Lockdown, self-isolation, social distancing – all words that only a short time ago would have been greeted with confusion by the average person living and working in the UK.
Unfortunately, we are now intimately familiar with what each of these phrases mean. For the majority of us this is an unprecedented period of rapid adjustment as our routines are fundamentally changed.
How has the UK consumer been impacted in the short-term?
Whilst our primary concern is undoubtably for the safety and well-being of family, friends and colleagues, as consumers we’ve seen a number of immediate impacts on our behaviour as a result of the unfolding pandemic.
Stockpiling of staples has perhaps been the most visible manifestation of the uncertainty people are experiencing. Anxiety and fear are programmed human responses to uncertainty, and panic-buying as a reaction to economic disruption is a frequent side-effect. Despite the assurances of many in the retail sector that demand can be fulfilled if panic-buying is averted, we continue to see the irrational side of consumption significantly impacting an entire system.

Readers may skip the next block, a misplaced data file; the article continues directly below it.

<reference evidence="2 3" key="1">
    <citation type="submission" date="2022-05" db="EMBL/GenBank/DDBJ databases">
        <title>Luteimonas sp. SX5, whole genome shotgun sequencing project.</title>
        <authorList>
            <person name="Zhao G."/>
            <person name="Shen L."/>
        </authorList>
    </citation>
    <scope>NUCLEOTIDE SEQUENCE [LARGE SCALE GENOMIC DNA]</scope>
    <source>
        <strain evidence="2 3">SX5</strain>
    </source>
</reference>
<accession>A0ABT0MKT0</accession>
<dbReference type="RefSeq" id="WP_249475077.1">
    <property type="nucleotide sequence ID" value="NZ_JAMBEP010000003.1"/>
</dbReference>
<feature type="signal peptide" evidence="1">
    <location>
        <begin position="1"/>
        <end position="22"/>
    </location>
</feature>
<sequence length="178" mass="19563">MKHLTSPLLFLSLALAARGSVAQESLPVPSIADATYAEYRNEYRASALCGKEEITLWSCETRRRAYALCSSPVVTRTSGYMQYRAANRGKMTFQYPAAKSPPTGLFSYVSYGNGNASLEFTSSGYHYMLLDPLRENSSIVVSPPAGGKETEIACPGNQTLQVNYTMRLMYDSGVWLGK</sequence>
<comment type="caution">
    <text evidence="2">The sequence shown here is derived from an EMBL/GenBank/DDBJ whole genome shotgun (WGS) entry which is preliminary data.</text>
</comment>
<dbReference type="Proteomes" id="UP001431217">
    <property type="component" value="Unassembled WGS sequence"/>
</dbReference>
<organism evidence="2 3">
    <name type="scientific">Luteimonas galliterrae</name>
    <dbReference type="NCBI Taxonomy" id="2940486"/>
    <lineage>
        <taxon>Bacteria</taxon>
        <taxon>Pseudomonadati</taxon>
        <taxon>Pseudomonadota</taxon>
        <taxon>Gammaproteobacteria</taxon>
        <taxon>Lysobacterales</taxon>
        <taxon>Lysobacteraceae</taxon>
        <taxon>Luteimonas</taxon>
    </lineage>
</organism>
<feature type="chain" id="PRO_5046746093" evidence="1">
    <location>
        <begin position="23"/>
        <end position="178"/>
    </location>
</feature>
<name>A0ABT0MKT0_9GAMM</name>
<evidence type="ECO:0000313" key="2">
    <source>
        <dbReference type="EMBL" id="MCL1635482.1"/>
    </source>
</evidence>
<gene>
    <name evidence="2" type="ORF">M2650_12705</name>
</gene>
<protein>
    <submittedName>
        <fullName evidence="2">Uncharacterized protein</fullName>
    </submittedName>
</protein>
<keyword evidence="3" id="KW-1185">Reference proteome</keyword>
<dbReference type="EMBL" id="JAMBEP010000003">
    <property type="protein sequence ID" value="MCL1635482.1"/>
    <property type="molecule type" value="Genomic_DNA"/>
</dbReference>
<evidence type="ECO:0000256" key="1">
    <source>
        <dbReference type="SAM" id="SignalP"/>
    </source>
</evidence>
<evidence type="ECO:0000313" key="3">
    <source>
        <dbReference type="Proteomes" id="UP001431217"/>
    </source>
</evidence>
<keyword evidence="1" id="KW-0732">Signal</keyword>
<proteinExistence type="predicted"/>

UK data from Kantar reported sales of toilet tissues rose by 60% year-on-year for the week ending 8th March, with dry pasta sales up 55% and baked beans by 48%. Sales of hand sanitiser have also ballooned, up over 200% year-on-year in February alone.
As a result of this abnormal demand in certain categories, grocers are suffering from supply-side issues – simply put many supply chains cannot cope with the unprecedented surge in demand, coupled with the operational challenges of a depleted workforce and remote working.